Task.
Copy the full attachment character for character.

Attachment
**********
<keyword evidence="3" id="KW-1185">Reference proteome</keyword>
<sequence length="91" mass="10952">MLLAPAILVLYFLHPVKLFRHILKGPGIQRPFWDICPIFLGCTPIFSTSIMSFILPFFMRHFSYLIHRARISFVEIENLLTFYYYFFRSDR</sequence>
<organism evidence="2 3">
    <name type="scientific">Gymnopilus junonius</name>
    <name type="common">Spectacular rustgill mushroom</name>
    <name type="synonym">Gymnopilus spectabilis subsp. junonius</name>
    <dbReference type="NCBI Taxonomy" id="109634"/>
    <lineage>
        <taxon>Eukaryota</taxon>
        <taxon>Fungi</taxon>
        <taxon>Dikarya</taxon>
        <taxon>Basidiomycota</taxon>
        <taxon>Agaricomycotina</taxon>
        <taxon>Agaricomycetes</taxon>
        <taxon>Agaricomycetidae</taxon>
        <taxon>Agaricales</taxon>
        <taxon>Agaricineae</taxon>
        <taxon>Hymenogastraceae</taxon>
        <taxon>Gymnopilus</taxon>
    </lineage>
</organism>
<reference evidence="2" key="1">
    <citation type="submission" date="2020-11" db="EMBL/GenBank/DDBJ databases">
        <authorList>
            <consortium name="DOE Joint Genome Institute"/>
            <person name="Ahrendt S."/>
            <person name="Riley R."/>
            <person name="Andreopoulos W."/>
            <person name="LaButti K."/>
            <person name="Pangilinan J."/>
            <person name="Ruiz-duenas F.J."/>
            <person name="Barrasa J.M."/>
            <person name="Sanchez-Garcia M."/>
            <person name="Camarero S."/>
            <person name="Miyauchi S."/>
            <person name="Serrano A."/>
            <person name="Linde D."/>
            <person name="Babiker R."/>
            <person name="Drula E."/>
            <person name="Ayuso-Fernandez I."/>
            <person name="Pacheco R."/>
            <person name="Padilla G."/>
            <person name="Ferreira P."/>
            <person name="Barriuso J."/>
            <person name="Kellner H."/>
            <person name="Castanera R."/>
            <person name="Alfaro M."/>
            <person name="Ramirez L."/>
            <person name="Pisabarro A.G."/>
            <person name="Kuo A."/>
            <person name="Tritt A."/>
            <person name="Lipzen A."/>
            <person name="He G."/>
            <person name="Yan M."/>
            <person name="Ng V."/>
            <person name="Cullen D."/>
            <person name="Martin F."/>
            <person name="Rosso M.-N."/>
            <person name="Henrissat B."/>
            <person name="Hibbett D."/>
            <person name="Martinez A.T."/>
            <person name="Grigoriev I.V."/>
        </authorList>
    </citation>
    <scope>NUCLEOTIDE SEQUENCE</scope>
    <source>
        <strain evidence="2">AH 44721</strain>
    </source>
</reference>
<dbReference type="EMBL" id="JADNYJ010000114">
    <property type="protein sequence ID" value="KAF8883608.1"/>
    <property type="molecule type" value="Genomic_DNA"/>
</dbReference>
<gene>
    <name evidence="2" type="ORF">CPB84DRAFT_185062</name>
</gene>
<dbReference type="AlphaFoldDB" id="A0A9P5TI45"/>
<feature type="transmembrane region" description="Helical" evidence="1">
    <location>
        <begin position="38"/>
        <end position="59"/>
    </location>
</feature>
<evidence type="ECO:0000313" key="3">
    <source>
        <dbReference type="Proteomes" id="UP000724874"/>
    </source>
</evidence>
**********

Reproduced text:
<keyword evidence="3" id="KW-1185">Reference proteome</keyword>
<sequence length="91" mass="10952">MLLAPAILVLYFLHPVKLFRHILKGPGIQRPFWDICPIFLGCTPIFSTSIMSFILPFFMRHFSYLIHRARISFVEIENLLTFYYYFFRSDR</sequence>
<organism evidence="2 3">
    <name type="scientific">Gymnopilus junonius</name>
    <name type="common">Spectacular rustgill mushroom</name>
    <name type="synonym">Gymnopilus spectabilis subsp. junonius</name>
    <dbReference type="NCBI Taxonomy" id="109634"/>
    <lineage>
        <taxon>Eukaryota</taxon>
        <taxon>Fungi</taxon>
        <taxon>Dikarya</taxon>
        <taxon>Basidiomycota</taxon>
        <taxon>Agaricomycotina</taxon>
        <taxon>Agaricomycetes</taxon>
        <taxon>Agaricomycetidae</taxon>
        <taxon>Agaricales</taxon>
        <taxon>Agaricineae</taxon>
        <taxon>Hymenogastraceae</taxon>
        <taxon>Gymnopilus</taxon>
    </lineage>
</organism>
<reference evidence="2" key="1">
    <citation type="submission" date="2020-11" db="EMBL/GenBank/DDBJ databases">
        <authorList>
            <consortium name="DOE Joint Genome Institute"/>
            <person name="Ahrendt S."/>
            <person name="Riley R."/>
            <person name="Andreopoulos W."/>
            <person name="LaButti K."/>
            <person name="Pangilinan J."/>
            <person name="Ruiz-duenas F.J."/>
            <person name="Barrasa J.M."/>
            <person name="Sanchez-Garcia M."/>
            <person name="Camarero S."/>
            <person name="Miyauchi S."/>
            <person name="Serrano A."/>
            <person name="Linde D."/>
            <person name="Babiker R."/>
            <person name="Drula E."/>
            <person name="Ayuso-Fernandez I."/>
            <person name="Pacheco R."/>
            <person name="Padilla G."/>
            <person name="Ferreira P."/>
            <person name="Barriuso J."/>
            <person name="Kellner H."/>
            <person name="Castanera R."/>
            <person name="Alfaro M."/>
            <person name="Ramirez L."/>
            <person name="Pisabarro A.G."/>
            <person name="Kuo A."/>
            <person name="Tritt A."/>
            <person name="Lipzen A."/>
            <person name="He G."/>
            <person name="Yan M."/>
            <person name="Ng V."/>
            <person name="Cullen D."/>
            <person name="Martin F."/>
            <person name="Rosso M.-N."/>
            <person name="Henrissat B."/>
            <person name="Hibbett D."/>
            <person name="Martinez A.T."/>
            <person name="Grigoriev I.V."/>
        </authorList>
    </citation>
    <scope>NUCLEOTIDE SEQUENCE</scope>
    <source>
        <strain evidence="2">AH 44721</strain>
    </source>
</reference>
<dbReference type="EMBL" id="JADNYJ010000114">
    <property type="protein sequence ID" value="KAF8883608.1"/>
    <property type="molecule type" value="Genomic_DNA"/>
</dbReference>
<gene>
    <name evidence="2" type="ORF">CPB84DRAFT_185062</name>
</gene>
<dbReference type="AlphaFoldDB" id="A0A9P5TI45"/>
<feature type="transmembrane region" description="Helical" evidence="1">
    <location>
        <begin position="38"/>
        <end position="59"/>
    </location>
</feature>
<evidence type="ECO:0000313" key="3">
    <source>
        <dbReference type="Proteomes" id="UP000724874"/>
    </source>
</evidence>